Web Design Industry Blog

Blog Rss Feed

The importance of web design layout

Published on August 20, 2012
Tags: Web Design London

The question of layout is one that matters in all website designs. The layout contributes to the overall success of the website – it helps to determine what it looks like, how easy the content is to read and the kind of experience that users have when they pay a visit to the site. The fact that its purposes are both aesthetic and practical means that this is certainly an issue web designers need to engage with.

One of the key concepts that is often talked about with regards to the layout of website designs is ‘the fold’ – how much of the site users are able to see without needing to scroll down and, in particular, how much useful content (as opposed to ads or graphics, for example) they are able to see without scrolling.

This is a particularly interesting concept because earlier this year, Google released an algorithm update aimed at pages that don’t have a huge amount of quality content above the fold. This update was prompted by complaints from people about, for instance, clicking on a search result and being directed to a webpage where it was hard to tell whether or not it was actually relevant because the ‘above the fold’ section was so full of ads.

The issue is not getting rid of above the fold ads altogether, but more about making sure they are not so excessive that it impacts on the user experience – something that most web designers are probably more than aware of anyway but a point that’s worth reiterating. It isn’t just to do with excessive ad placements, either. We’ve probably all been on websites where all we’ve initially been able to see is a title, and perhaps some graphics or navigation options – all useful components of a webpage, but not necessarily what people are looking for when they’re after quality, relevant content.

The lesson here is surely that web designers need to make sure they have a good amount of high quality content above the fold of their websites, to make sure they are instantly relevant to users and so they don’t have to go looking for that content. However, one of the issues that arise with this is the fact that ‘the fold’ on websites can be quite a different thing depending on how people are choosing to view a particular site.

When we talk about ‘the fold’ in relation to newspapers, we always know how big the newspaper is going to be. We know how it needs to be laid out and we know how people are going to look at it, so making sure the most important information is above the fold isn’t too difficult. However, when it comes to websites, a person could be viewing a site on anything from a desktop PC to a small smartphone screen to a tablet or even a television. Browser size tools can be used to help designers work out the content that is likely to appear above the fold for most users, but it is unlikely to be an exact science.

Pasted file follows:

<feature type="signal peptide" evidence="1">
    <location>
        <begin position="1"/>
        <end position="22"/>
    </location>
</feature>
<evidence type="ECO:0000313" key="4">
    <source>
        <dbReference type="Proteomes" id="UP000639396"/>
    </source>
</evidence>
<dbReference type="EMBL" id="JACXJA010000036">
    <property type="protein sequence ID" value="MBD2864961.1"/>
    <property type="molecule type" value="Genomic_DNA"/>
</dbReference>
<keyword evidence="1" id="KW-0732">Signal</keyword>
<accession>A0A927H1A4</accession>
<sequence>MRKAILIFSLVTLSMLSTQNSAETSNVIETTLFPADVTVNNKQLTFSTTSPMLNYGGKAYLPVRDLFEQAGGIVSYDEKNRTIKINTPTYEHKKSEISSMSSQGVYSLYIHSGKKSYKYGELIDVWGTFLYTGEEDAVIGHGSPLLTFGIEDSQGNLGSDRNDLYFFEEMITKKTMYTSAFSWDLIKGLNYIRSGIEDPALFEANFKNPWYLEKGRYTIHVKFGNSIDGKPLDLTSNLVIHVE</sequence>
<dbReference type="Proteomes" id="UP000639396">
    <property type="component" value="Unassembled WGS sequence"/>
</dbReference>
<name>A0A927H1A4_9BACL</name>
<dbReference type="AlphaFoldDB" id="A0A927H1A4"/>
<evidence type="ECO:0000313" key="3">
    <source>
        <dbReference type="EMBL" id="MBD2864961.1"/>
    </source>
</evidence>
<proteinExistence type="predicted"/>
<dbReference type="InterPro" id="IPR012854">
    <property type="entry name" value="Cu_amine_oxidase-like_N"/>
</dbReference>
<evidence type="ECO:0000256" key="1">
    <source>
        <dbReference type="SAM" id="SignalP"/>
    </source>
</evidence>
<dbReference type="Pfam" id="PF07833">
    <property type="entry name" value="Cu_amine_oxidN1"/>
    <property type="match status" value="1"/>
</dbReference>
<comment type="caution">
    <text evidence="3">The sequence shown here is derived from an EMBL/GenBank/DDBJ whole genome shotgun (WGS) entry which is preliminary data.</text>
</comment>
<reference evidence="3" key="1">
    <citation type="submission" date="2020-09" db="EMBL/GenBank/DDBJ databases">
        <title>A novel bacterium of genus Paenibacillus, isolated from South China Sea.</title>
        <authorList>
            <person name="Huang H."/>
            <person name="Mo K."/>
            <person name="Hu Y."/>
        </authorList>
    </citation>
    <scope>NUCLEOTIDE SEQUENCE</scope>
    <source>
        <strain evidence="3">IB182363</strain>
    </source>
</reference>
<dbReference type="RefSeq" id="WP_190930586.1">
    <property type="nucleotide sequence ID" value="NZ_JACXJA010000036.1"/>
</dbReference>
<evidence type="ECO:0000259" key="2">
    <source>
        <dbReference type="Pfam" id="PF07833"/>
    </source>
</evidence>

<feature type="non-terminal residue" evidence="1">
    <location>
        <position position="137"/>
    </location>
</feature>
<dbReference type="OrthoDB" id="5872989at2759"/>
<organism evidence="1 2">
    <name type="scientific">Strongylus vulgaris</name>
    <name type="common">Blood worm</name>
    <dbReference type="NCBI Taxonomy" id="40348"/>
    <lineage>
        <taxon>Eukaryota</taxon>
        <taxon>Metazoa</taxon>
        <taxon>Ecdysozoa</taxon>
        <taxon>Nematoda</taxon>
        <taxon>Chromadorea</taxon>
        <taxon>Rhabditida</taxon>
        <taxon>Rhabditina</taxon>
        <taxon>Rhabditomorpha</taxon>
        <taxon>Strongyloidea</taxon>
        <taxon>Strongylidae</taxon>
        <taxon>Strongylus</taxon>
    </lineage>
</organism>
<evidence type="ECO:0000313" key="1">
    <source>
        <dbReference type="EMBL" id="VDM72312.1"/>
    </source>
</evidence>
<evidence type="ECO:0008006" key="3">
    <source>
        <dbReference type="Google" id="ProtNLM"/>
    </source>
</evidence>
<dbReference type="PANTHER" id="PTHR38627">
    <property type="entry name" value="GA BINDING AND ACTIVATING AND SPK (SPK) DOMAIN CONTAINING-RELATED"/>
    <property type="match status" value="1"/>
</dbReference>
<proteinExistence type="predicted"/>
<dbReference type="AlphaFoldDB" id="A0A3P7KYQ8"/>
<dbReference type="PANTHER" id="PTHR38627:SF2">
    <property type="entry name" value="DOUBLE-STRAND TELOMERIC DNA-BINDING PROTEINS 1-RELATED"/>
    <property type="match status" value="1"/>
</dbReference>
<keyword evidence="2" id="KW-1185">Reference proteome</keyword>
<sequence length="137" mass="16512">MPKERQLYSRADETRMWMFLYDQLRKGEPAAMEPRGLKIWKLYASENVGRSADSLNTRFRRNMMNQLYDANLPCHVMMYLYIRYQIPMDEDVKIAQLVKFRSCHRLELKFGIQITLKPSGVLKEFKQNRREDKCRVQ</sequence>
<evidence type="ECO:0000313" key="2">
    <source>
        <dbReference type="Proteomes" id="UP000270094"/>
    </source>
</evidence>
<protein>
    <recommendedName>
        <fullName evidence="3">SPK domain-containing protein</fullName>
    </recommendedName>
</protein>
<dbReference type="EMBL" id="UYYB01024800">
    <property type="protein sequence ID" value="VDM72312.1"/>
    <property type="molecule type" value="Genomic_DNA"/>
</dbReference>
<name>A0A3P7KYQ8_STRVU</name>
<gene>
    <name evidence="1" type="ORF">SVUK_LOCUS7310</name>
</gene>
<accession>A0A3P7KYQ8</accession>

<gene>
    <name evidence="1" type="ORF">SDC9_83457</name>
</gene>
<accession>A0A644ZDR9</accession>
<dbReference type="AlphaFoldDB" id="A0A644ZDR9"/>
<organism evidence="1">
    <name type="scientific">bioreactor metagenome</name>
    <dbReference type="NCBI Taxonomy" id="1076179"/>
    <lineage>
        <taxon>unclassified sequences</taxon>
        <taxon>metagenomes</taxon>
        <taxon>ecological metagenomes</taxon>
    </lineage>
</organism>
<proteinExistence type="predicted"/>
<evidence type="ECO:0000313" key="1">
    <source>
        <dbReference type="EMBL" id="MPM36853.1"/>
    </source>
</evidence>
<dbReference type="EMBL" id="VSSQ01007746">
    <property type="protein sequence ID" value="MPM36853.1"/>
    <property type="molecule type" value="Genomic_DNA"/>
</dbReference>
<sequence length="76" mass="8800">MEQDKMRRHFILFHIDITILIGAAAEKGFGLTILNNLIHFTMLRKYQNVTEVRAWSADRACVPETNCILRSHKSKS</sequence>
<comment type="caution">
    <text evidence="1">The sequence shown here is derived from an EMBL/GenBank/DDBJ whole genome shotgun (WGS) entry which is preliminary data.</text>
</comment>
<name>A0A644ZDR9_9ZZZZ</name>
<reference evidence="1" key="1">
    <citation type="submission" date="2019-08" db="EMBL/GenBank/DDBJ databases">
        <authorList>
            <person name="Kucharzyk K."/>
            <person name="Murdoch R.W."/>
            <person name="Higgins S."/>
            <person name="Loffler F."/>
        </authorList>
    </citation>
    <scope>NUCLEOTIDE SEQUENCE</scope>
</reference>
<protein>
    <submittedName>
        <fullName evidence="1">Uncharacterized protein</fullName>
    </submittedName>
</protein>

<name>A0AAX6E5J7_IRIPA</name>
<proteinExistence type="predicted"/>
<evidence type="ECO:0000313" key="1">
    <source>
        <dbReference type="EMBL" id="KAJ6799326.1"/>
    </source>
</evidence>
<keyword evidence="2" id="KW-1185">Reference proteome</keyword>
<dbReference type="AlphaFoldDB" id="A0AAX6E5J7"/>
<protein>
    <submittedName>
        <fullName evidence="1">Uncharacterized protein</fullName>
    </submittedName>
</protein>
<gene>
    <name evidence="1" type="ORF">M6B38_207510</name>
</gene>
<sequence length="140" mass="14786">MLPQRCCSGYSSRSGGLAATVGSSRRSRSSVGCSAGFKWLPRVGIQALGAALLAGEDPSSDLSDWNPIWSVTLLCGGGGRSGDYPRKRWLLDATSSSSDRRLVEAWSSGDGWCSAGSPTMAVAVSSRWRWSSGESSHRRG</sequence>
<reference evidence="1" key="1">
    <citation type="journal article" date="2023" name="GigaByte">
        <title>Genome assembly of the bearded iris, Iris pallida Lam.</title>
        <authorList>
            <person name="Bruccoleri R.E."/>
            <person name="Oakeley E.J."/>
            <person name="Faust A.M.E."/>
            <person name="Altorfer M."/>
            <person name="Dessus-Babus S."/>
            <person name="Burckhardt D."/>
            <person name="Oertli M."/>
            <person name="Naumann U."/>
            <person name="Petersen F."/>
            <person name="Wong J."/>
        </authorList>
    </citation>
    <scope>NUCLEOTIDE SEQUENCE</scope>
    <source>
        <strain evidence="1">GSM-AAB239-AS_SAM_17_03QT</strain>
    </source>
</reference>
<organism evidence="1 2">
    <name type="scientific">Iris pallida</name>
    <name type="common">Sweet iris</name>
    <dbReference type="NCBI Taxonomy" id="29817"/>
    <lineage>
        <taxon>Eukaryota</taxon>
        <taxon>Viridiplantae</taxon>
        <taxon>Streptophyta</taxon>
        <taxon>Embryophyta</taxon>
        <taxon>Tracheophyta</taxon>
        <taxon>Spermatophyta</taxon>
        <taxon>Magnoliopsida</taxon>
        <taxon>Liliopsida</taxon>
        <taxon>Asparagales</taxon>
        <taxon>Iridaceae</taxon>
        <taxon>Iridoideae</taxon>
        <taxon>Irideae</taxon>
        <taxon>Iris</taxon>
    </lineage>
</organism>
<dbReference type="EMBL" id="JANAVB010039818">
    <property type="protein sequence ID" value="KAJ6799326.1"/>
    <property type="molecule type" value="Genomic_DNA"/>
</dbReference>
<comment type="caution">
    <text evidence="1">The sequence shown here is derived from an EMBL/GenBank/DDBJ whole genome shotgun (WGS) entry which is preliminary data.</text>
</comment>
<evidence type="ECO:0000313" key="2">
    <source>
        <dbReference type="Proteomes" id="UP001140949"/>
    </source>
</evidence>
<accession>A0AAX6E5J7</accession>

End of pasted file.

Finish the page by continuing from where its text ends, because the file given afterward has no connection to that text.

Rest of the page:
In many ways, this brings us back to those topics we have discussed many times before – creating a good user experience and utilising high quality content on every single website we design. It also has a lot to do with common sense; we want web users to find the sites we create useful, and we want them to come back for more, so it makes sense to ensure the sites flow properly and aren’t cluttered with ads and that the content is easy to find.

It’s also interesting that if you do a Google search for, say, ‘web design’, the results don’t actually display that much content above the fold. Most of the space is taken up by ads and navigation tools, and a test search found only two natural search results appeared above the fold – despite the algorithm update released by Google focusing on this issue, it seems they may not have taken their own advice.

Overall, we cannot deny the importance of layout in web design. The algorithm update and ‘the fold’ aside, it has a significant impact on how a web user views a site, and so making sure our layouts are perfect every time we create a new page is something that should certainly be at the top of every designer’s mind.

By Chelsey Evans

Submit Blog & RSS Feeds 


No comments received yet. Be the first by completing the form below!

Leave a comment


Name *:

Email Address*:

Comment *:

Security Code:*
Reset Security Code


Follow Us: Follow us on Google+ Follow us on Facebook Follow us on Twitter Follow us on LinkedIn

Disclaimer: The content of this article is provided for information only and do not constitute advice. We are not liable for any actions that you might take as a result of reading this information, and always recommend that you speak to a qualified professional if in doubt.

Reproduction: This article is © Copyright Ampheon. All rights are reserved by the copyright owners. Permission is granted to freely reproduce the article provided that a hyperlink with a do follow is included linking back to this article page.